Study says Mich. climate plan would boost economy
TRAVERSE CITY, Mich. (AP) — Michigan could gain a significant economic boost and thousands of new jobs by reducing emissions of gases that cause climate change, according to an analysis released Monday.
The report by the Center for Climate Strategies said a plan devised last year for battling global warming in Michigan would help limit the state’s heat-trapping gas emissions over the next 15 years.
But more than the environment would benefit, the nonprofit group said. It projected gains of 129,000 jobs, a $25 billion uptick in the gross state product and lower prices for home energy sources such as electricity, oil and natural gas.
“This study validates our commitment to energy efficiency and renewable sources of fuel,” said Steven Chester, director of the Michigan Department of Environmental Quality. “It’s the right thing to do for a healthy environment and a healthy economy.”
Gov. Jennifer Granholm in 2007 established the Michigan Climate Action Council, consisting of academic experts and representatives of industry, environmental groups and government agencies.
The council last February recommended 54 steps to reduce the state’s contribution to climate change. Most involved greater use of alternative energy and stepped-up efficiency in manufacturing, farming, transportation and other sectors.
The panel recommended an outside analysis of the potential effect on Michigan’s economy. The DEQ secured a $75,000 grant from the Troy-based Kresge Foundation for the study.
Economists with Michigan State University and the University of Southern California teamed with the Center for Climate Strategies, a Washington, D.C.-based organization that has helped more than 20 states develop programs to fight global warming.
Michigan began taking steps in that direction in 2008 with legislation requiring that 10 percent of the state’s electricity come from renewable sources within seven years. It also ordered utilities to become more efficient.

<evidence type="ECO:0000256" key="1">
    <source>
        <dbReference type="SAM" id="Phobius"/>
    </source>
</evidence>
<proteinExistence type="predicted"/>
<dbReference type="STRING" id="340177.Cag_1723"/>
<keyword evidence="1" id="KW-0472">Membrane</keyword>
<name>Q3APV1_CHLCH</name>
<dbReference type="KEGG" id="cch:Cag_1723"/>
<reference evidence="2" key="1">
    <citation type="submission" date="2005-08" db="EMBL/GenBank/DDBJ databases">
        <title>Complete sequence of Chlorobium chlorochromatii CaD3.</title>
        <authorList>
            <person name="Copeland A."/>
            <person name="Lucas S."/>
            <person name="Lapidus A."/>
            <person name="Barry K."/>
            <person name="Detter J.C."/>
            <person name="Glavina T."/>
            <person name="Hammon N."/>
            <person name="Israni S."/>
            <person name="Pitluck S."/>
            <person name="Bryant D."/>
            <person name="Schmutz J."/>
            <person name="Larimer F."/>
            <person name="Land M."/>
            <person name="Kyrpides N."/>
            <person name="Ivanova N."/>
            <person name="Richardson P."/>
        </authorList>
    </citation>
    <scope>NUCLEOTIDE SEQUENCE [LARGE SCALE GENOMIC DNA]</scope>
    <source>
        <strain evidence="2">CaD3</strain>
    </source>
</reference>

The climate action plan calls for additional steps, such as greener building construction, greater use of rail transport, more recycling and urban tree plantings.
The study concluded that, combined with actions already under way, the climate action plan would reduce greenhouse gas emissions to more than 20 percent below 1990 levels by 2025.
While acknowledging a lower-carbon economy would eliminate some jobs, the study predicted a net gain of 129,000 as alternative energy producers expand.
“It’s important to note that there will be winners and losers, but for the state as a whole this is a win-win and a significant one,” said Tom Peterson, CEO of the climate center.
Doug Roberts, environmental policy director for the Michigan Chamber of Commerce, praised the report for acknowledging a continued role for coal and nuclear power in the state’s future.
But he questioned its finding that conservation and efficiency would lower residential prices for electricity, gasoline, oil and natural gas by 2025 as the state relies increasingly on alternative energy — which, for now at least, is costlier than traditional fuels.
“Saying energy prices are going to come down is very hard for me to believe,” Roberts said.
The Michigan Environmental Council said the report should give policymakers more incentive to work against global warming.
“We know that green jobs and clean energy were among the only sectors of Michigan’s economy that added jobs in the past several years,” said Chris Kolb, the council’s president.